Myrin is pleased to report that he no longer spends the winter chipping away at the ice dam. The insulation stopped the heat loss and took care of the problem, without installing heat tape.
While they didn’t want to disclose how much they invested, the conservation steps are paying off. Their natural gas bill dropped 40 to 50 percent in 2010 and 2011 compared to 2009.
Their second big investment – what they call the “showy” one – was installation of solar electric panels on part of their roof. Their house is subject to Aspen’s strict historic preservation rules, so they could only place the panels where they cannot be seen from Monarch Street. Nevertheless, they were able to install 33 panels in a handful of clusters on their various roof pitches.
They took the extra step of installing a micro-inverter on each panel to maximize the system’s production. They have lots of mini-pitches on their roof. The clusters of panels are daisy-chained, which means they will only produce at the level of the least-productive panel if extra steps aren’t taken. If a panel is partially or completely covered with snow, for example, that will drastically reduce the production of its cluster of panels.
In non-technical terms, installing micro-inverters allows each panel do its own thing. If all panels were south-facing and unaffected by shade, the extra expense would be unnecessary, but that wasn’t possible at Myrin and Madden’s house because of the historic house rules.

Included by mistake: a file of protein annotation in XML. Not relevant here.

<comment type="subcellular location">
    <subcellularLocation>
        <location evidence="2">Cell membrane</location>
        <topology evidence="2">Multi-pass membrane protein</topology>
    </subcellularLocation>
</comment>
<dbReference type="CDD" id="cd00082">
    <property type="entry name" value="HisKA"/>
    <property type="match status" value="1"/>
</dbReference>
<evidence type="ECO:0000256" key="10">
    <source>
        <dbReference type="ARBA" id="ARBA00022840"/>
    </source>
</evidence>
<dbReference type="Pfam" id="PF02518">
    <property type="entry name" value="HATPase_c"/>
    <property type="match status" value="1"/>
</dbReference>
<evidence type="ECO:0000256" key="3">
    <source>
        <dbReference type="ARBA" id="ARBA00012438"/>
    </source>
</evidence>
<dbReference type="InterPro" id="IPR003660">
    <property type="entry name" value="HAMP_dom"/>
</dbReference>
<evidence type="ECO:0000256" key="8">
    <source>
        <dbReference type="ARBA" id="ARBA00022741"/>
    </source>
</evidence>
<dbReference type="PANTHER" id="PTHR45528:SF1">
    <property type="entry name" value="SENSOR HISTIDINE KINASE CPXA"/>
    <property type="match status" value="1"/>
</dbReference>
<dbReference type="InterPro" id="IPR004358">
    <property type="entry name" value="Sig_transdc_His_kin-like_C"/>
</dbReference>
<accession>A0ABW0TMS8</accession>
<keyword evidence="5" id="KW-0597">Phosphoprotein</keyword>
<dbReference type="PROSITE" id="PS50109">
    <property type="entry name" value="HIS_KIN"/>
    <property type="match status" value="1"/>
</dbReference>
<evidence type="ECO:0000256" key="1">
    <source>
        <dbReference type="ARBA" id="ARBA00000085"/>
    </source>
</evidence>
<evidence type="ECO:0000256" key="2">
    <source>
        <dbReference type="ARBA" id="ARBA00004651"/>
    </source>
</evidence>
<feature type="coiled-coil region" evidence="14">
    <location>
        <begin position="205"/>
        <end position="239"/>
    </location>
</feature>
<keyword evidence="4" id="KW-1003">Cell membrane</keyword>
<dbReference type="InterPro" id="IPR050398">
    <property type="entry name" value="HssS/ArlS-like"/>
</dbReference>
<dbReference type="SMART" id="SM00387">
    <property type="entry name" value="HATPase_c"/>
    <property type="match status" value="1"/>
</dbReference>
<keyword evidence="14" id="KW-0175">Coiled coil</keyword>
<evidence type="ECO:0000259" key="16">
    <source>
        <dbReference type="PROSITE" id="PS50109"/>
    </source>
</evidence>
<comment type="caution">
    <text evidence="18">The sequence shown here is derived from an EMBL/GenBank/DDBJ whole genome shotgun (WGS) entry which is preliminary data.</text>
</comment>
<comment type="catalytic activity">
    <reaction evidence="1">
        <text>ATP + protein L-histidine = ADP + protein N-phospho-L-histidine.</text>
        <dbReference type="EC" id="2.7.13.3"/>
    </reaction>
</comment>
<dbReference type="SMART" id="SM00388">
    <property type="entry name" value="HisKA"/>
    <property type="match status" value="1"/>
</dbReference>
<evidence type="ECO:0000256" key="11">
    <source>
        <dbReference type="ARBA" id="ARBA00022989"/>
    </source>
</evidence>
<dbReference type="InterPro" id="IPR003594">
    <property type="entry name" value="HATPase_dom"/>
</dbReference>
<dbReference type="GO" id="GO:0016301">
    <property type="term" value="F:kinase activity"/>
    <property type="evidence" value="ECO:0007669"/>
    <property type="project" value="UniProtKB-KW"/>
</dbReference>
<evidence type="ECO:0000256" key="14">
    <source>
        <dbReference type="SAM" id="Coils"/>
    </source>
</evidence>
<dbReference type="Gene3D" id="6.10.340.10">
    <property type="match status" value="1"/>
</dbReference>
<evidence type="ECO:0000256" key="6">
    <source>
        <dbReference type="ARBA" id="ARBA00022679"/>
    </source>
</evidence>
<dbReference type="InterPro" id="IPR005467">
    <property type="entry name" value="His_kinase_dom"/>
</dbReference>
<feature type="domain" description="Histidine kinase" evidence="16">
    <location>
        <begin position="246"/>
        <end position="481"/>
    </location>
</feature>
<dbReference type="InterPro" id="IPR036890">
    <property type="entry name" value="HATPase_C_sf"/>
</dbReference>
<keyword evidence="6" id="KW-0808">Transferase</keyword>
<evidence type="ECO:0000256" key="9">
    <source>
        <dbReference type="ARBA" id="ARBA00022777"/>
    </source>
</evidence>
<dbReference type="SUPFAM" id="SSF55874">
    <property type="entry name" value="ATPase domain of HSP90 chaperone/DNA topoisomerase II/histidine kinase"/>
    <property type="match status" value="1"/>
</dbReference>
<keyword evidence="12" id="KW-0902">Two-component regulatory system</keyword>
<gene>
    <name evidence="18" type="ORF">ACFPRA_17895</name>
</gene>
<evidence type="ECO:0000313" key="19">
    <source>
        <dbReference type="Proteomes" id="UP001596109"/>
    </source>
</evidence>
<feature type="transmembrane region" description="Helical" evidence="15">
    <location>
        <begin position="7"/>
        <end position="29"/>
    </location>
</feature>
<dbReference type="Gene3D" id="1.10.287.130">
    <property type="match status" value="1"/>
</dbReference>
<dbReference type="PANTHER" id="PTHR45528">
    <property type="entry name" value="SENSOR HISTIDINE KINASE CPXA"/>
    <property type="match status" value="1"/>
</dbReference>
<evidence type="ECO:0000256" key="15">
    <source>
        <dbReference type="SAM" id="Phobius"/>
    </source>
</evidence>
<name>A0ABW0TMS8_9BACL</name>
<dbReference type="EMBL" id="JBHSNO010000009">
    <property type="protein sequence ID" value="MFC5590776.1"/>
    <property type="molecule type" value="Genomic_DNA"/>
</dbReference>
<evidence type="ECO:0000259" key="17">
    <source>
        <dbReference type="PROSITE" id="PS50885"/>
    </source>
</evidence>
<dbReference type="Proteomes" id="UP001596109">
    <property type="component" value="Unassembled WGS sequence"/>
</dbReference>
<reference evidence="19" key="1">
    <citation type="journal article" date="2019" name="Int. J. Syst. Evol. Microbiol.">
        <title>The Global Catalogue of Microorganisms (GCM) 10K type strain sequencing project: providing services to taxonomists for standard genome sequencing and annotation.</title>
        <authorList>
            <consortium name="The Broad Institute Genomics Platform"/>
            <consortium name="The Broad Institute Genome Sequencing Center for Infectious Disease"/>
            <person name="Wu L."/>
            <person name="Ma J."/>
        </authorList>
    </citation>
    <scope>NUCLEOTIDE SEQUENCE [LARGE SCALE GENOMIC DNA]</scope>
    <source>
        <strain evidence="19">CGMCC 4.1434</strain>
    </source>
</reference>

They had their photovoltaic system installed in April 2010 and experienced immediate gratification. Their panels produced more power than they consumed in May and June so they received a credit from the Aspen utility.
“We were feeding back into the grid in a 123-year-old house,” Myrin said.
Software on their computers allows them to gauge their system’s production in real time, over the course of its lifetime and any time segment in between.
Myrin said it would have been less expensive to offset their electricity use by planting trees in a South American forest, for example, but it also would have been a cop-out. He believes they have an obligation to take steps at their house to offset their energy consumption at the house. It’s responsible and more gratifying, he said.
Even if the fiscal return on the investment will take a while, their moves have paid big dividends already. They reduced their energy bill enough that they were runner-up in CORE’s Home Energy Makeover Contest. Contestants were judged on how much they reduced their household energy consumption in 2010 from the 2009 level. By finishing second, Myrin and Madden received $500 from CORE. (Glenwood Springs homeowner Steve Vanderleest won the competition and received $1,000 from CORE.)
CORE Director Nathan Ratledge said Myrin and Madden approached the energy makeover in textbook style. They addressed conservation first.
“Eat your efficiency vegetables before your renewable desert” is a popular saying on the conservation and renewable business, Ratledge said.
Their experience is also a good example of how old, drafty houses common in Aspen can be made energy-efficient with some relatively inexpensive steps, Ratledge said. Conservation expenses can usually be recouped in two to five years, he said. The payback on the investment in a home-based solar electric systems is really dependent on individual projects, according to Ratledge.